Aug. 17, 2010— -- The first changes under the new health care law will start rolling out next month, affecting a range of issues from coverage of pre-existing conditions, to the maximum age children can remain on their parent's health care plan. But not all Americans should expect to see those benefits right away. In fact, some may not see them until well into next year.
Insurance companies are obligated to include the new measures when health insurance policies are renewed, starting on or after Sept. 23, 2010. Which means that if an insurance policy is renewed on Sept. 1, those covered under the policy may not be eligible for the benefits under the new law until Sept. 1, 2011.
Additionally, several provisions may vary depending on where people live. The way high risk pools are implemented vary from state to state, for example, as do the limits on how much insurance companies can raise their premiums.
The Department of Health and Human Services is giving $51 million to states to help them review increases in health insurance premiums. Meanwhile, many states have had to implement substantial changes to their own rules to give their insurance commissioners the right to enforce the consumer protection standards that HHS has called for as part of new consumer protection policies.
And there are many more challenges awaiting states as the health care law rolls out.
A recent report from the Kaiser Commission on Medicaid and the Uninsured (KCMU) found that the recession continues to have a serious impact on state Medicaid programs by increasing caseloads and spending. With the health care law expanding Medicaid to many more people by 2014, the federal government will have to pick up even more of the tab as most states continue to face a budget crisis.
"There are infrastructure challenges as well as eligibility systems issues and coordination issues that states are certainly going to have to deal with, and are already beginning to deal with," said Jennifer Tolbert, a health policy analyst at the Kaiser Family Foundation.
Experts say most of the short-term changes were anticipated by insurance companies, but it remains to be seen how more complicated elements of the health care reform law are implemented, such as the creation of an insurance exchange, a marketplace where people would be able to shop for coverage.
There is also concern that the money coming to the states from the federal government "may not be sufficient to last through 2014," said Leighton Ku, a professor at the George Washington Department of Health Policy.
But because states and the federal government, at this point, are required by law to go forward with health care reform, they will likely ask Congress for more funding to fully implement the law in the next few years.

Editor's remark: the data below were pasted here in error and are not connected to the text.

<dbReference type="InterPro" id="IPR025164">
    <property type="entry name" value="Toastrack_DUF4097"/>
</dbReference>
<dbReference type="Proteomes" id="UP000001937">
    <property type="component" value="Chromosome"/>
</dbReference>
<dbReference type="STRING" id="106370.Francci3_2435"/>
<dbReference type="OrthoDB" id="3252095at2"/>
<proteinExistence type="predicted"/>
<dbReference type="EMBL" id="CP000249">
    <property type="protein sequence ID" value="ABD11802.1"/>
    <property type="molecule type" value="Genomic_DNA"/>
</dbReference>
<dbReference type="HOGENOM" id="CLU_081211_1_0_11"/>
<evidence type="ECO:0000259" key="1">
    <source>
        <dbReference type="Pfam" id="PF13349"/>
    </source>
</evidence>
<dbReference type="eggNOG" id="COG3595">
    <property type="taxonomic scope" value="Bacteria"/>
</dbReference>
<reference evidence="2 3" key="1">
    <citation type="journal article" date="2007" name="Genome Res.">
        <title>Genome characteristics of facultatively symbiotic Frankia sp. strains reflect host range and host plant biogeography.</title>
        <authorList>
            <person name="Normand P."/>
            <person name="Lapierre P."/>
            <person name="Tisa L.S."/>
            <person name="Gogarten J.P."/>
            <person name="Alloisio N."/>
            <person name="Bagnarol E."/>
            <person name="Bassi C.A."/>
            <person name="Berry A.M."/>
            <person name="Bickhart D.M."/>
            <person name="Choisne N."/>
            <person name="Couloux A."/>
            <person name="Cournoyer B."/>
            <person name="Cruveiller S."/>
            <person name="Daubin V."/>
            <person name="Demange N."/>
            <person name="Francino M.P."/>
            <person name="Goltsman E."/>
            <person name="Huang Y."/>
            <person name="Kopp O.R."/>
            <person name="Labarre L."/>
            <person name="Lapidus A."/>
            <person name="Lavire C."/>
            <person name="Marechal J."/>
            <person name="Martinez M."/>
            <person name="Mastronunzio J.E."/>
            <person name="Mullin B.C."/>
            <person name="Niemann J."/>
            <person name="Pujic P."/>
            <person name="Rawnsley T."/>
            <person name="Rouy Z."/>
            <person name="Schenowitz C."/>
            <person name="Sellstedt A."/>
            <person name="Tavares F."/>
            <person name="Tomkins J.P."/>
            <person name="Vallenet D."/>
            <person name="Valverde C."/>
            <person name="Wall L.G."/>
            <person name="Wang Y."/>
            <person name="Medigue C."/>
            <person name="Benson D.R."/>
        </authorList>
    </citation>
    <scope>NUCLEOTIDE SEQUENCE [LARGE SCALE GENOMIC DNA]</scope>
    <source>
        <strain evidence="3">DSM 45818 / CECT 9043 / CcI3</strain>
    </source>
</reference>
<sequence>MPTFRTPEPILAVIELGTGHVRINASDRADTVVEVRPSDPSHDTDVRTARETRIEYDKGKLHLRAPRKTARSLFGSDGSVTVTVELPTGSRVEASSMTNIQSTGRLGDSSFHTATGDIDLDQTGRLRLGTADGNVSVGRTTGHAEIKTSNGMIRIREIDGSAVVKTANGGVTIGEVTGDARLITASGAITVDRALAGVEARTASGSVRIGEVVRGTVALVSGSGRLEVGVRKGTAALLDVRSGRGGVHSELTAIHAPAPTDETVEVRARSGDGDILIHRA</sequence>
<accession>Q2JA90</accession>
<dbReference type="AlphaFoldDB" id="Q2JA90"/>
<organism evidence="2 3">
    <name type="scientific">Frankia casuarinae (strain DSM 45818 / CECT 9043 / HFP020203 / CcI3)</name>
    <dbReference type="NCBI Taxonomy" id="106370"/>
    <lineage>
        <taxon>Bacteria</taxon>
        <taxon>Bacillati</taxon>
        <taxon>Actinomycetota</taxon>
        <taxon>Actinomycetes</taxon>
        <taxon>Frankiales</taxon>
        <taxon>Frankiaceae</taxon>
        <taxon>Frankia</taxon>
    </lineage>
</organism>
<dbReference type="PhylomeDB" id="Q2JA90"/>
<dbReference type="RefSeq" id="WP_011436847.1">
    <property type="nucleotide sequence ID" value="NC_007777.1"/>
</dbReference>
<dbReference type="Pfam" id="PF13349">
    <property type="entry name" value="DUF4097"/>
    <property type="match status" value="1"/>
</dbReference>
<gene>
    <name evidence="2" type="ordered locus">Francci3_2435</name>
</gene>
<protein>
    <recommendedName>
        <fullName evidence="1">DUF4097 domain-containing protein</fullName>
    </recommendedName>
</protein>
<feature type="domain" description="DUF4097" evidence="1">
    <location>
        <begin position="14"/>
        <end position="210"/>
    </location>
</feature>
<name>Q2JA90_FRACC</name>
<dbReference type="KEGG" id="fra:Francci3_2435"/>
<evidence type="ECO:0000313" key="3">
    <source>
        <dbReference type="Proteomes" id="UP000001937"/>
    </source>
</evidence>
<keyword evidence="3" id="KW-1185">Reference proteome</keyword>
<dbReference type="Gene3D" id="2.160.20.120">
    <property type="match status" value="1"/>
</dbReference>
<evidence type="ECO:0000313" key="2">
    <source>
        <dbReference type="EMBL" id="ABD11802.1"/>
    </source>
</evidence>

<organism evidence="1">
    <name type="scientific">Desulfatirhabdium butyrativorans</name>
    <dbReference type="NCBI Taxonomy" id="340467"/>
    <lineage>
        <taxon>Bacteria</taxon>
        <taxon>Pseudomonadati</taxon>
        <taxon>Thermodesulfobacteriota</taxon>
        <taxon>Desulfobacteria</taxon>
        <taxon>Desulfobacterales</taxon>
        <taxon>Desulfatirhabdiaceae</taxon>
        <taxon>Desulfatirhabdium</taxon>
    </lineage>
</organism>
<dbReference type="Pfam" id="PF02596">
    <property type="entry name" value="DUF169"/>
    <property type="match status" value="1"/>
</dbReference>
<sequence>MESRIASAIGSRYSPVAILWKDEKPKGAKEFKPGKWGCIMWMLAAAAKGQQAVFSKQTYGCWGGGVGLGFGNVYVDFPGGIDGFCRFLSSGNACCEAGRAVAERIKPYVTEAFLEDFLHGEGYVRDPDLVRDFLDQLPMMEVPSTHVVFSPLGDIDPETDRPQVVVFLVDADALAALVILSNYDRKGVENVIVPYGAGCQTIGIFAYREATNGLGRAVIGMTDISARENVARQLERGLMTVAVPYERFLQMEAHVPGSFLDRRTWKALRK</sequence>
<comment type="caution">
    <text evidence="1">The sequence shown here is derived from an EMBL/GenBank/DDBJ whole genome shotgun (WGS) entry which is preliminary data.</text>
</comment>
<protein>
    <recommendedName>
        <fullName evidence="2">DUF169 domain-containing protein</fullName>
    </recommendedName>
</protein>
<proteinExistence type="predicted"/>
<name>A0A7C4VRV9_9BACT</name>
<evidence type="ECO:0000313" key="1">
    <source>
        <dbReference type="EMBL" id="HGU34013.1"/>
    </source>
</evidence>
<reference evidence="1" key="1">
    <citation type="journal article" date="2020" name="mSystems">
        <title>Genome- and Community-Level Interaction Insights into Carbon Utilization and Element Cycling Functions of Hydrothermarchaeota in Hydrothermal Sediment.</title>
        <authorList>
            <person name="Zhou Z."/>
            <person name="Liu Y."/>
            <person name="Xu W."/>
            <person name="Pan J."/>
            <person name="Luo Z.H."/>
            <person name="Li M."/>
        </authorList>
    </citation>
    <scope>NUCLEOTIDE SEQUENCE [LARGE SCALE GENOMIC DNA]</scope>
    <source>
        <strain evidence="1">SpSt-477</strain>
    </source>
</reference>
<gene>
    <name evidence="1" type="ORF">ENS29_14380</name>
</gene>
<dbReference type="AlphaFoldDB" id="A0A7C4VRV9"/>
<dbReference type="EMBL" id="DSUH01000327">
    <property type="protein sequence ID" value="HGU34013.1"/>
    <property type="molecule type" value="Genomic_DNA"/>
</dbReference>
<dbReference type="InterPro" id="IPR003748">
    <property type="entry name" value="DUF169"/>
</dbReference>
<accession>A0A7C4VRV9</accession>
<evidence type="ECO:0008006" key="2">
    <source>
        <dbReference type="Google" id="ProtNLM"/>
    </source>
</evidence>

"Given the current budget environment, and given what happens when elections come in November, that may or may not be true, but nonetheless they are all committed to pressing on with their plans," he added.
Health Care Law to Hit Six-Month Mark in September
HHS says it is working closely with states to ensure that all the deadlines of the new health care law are met, a concern that was raised earlier this summer by Republican House members.
"The administration continues to work closely with states and other partners to ensure the new benefits and opportunities of the Affordable Care Act are made available efficiently and effectively," HHS spokeswoman Jessica Santillo said. "HHS is making every effort to meet the deadlines for implementing additional consumer protections that begin taking effect on Sept. 23rd of this year."
Here is a look at the policies that will go into effect on or after Sept. 23, the six-month mark since President Obama signed the historic health care bill into law:
Extension of coverage for young adults: Under the new law, children under the age of 26 will be able to stay on their parents' insurance plans for all individual and group policies. Some insurance companies have agreed to implement this policy ahead of schedule but many Americans will not be eligible for this until their insurance plan is up for renewal, which varies by company.
No pre-existing condition for children: Insurance companies will be barred from denying children coverage based on pre-existing conditions.
Prohibition on rescinding coverage: Insurance companies will be prohibited from cancelling coverage except in cases where the policy holder commits fraud. This provision applies primarily to the individual insurance market.
Focus on preventive services: Insurers will have to provide preventive services such as mammograms and colonoscopies without cost sharing or charging co-pays.
High risk pools: Programs have already been established in some states to provide temporary insurance to those people who have been denied insurance because of pre-existing conditions for at least six months. The high risk pools and premiums differ from state to state.
Premiums can range anywhere from $140 to $900, HHS said in July, with older people having to pay more. The premiums are linked to individual health insurance costs in each state.